Here are All of the Feelings I Felt at SXSW
Rage. Confusion. Reflection. Love?
South by Southwest is a rollercoaster of emotions. Everything about the overwhelming and hotly hyped Texas festival leaves visitors reeling: you have to run from one showcase to the next in an attempt to keep up with 20-minute sets that seem to end before they even begin.
For three straight days, I was up early searching for free brunch, out all day melting under the blazing sun, and then out all night dancing and searching for cabs. The body naturally reacts with a cycle of fleeting emotions and thoughts that burst from places hidden deep inside your psyche. You realize that you actually have no control over anything, and you're giving up everything that keeps you sane in order to hear some bands that you could see in New York City next month anywyas. I catalogued my feelings as a case study of the effects of SXSW on the human mind. I felt:
This is the base state of consciousness for any SXSW attendee. It stems from the knowledge that there's so much to do, but very little time to accomplish it; so many people, but so little space; so much free beer, but so little water. If I described SXSW in one word to anyone, it would be overwhelming.
After landing in Austin at 1 AM and finally drifting off to sleep at 3 AM, I woke up at about 10. Badge in tow, I headed to the Spotify House, which had a line snaking around the corner. Once inside, I found another line at least 50 people long, all of them waiting to order drinks at the bar. A meager dozen bodies lingered awkwardly on the dance floor. Machinedrum's afternoon set just might've been hotter than the Southern sun. Here, I had my first SXSW epiphany: no one was here for the music—they came for the free drinks and Spotify tote bags. I should have known.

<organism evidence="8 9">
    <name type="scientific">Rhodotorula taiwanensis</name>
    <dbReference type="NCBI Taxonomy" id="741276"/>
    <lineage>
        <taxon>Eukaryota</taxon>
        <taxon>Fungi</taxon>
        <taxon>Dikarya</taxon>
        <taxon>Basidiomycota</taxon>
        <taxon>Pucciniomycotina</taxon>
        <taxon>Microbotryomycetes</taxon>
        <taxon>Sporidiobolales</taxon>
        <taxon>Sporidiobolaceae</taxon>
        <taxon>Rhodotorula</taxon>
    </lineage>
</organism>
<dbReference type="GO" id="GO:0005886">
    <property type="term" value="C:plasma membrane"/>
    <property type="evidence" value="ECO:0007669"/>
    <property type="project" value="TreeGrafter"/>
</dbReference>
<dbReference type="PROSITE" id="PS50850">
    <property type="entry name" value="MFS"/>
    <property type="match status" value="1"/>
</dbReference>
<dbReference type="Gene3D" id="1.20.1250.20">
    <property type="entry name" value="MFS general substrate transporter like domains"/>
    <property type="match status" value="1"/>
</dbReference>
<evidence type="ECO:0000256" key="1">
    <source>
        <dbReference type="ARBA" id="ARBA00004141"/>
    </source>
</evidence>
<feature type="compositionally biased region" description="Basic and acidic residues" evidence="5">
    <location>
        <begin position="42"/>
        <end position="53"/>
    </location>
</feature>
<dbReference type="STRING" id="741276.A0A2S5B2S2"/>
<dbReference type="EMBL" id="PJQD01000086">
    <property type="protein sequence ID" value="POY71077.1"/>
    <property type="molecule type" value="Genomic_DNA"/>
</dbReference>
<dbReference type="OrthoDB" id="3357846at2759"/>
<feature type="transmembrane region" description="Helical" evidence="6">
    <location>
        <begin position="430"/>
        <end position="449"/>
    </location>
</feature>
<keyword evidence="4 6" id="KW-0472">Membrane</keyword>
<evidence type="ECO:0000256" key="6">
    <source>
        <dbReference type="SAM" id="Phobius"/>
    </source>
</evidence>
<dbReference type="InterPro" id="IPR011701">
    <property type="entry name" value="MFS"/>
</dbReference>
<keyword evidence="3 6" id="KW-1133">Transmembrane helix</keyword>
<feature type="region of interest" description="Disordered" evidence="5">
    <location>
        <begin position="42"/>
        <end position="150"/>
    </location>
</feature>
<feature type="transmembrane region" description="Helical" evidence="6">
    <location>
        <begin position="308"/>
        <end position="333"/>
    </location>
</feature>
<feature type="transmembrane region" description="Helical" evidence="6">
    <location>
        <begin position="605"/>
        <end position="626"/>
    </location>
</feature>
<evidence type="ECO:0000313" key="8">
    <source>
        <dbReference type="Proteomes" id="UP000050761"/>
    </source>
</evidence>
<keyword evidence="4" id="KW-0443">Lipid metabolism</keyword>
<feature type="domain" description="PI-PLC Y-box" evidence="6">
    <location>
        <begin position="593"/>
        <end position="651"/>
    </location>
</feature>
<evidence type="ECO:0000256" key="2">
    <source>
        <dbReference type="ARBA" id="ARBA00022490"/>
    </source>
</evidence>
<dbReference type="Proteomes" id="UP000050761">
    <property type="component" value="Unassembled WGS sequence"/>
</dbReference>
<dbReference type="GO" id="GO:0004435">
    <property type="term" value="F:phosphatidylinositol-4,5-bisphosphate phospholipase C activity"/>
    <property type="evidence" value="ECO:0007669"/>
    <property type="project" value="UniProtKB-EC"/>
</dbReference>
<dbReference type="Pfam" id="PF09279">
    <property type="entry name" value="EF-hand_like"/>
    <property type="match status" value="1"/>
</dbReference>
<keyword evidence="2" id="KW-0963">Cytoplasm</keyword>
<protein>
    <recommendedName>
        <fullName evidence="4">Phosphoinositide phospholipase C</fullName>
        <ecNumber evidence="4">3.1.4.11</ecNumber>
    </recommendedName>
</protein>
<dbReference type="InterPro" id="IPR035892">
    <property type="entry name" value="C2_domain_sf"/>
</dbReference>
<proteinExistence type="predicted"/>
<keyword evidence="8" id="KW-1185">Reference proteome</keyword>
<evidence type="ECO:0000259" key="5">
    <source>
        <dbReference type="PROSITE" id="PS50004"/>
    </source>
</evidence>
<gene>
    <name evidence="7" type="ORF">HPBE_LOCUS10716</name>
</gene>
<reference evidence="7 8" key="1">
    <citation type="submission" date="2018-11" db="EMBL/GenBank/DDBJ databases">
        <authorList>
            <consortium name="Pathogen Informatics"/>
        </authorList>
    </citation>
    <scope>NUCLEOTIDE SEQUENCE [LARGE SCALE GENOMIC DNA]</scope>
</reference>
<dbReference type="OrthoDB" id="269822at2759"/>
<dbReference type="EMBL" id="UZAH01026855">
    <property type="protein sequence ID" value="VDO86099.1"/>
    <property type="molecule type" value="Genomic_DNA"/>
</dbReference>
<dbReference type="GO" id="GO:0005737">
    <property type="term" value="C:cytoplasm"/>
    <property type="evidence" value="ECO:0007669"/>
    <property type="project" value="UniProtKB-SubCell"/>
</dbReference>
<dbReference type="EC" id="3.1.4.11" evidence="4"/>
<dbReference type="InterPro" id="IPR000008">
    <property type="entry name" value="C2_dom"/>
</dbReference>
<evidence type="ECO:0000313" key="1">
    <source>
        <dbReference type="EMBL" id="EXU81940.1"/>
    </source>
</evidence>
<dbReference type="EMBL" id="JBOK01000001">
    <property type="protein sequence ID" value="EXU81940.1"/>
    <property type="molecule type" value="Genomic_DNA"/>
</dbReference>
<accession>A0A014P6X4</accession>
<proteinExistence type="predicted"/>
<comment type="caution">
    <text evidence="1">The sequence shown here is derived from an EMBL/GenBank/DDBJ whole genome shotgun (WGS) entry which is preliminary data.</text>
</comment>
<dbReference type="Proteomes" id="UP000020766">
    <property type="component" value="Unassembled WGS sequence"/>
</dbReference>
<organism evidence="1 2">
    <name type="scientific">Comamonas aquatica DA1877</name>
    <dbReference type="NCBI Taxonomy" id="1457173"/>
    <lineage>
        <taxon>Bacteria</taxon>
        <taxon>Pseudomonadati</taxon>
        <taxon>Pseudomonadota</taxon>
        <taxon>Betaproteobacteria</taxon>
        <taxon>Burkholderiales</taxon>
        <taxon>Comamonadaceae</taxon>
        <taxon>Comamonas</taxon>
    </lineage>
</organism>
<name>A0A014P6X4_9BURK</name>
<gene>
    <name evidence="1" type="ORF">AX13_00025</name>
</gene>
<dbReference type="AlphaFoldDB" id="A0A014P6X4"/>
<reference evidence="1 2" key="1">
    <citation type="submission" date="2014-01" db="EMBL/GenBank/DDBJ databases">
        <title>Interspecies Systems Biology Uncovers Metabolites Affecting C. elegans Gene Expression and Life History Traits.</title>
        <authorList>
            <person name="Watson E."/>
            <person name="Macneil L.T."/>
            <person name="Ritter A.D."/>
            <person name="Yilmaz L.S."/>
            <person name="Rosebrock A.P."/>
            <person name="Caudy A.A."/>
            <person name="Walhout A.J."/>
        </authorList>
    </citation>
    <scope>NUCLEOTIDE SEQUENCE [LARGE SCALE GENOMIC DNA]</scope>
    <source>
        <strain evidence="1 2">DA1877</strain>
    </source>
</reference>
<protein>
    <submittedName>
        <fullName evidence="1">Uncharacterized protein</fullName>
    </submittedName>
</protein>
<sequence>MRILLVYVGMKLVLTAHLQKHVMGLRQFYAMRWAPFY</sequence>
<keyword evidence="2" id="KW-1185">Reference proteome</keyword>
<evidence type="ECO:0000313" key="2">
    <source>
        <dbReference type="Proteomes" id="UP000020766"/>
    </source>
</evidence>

I had never really listened to any of the artists scheduled to play the Harvest Records showcase, but decided to trust my friend and follow her there anyway. I'm glad I did, because that's where I found Glass Animals, and that's where I decided Glass Animals is the best new band of 2014. I also met someone who would later invite me to a Ryan Hemsworth set at an animal shelter later that week, which is further proof that succumbing to peer pressure is a good thing after all.
The only reason I came to SXSW was to see Numbers signee Sophie, and I mistakenly thought he was scheduled to appear at Pitchfork's day party at 2 PM. I was waiting for the bus at 1:30 and the 40-year-old Texan next to me wouldn't stop talking. I started sweating profusely thinking about how I might miss Sophie's set and how stupid this stranger sounded.
Thankfully, I had gotten the time of Sophie's set wrong, and made it just in time to see him take the stage at 2:30. "Bipp" might just be the best thing that's happened to me in the past nine months, so I was stoked to finally see its creator in the flesh. The tall, skinny ginger behind the boards did not disappoint: his set was an unbeatable combination of hip-hop with tween girl pop, plus a few unreleased Sophie jams. Just wait for his song "Lemonade." You're going to freak.
The aforementioned Ryan Hemsworth gig went down early Thursday morning at the animal shelter Austin Pets Alive. Listening to Hemsworth play "Who Let the Dogs Out" to a chorus of barks made me feel like this was the only place in the world I was supposed to be, with these very people and animals. Young & Sick and Mahaut Mondino then played an acoustic set as dogs sat in a circle cuddling with handlers. I've seen few sites so beautiful.
I ended up at an A3C rap showcase, where rapper after rapper yelled "turn up" and ripped his shirt off. Then, out of nowhere, the MC for the evening jumped on the mic and quieted down the crowd to call for a second moment of silence for those who died on Ninth Street the day before. For the first time all week, the noise settled and there was 30 seconds of legitimate, pure silence on the Austin rooftop. For that brief interlude, we were more than just a mosh pit.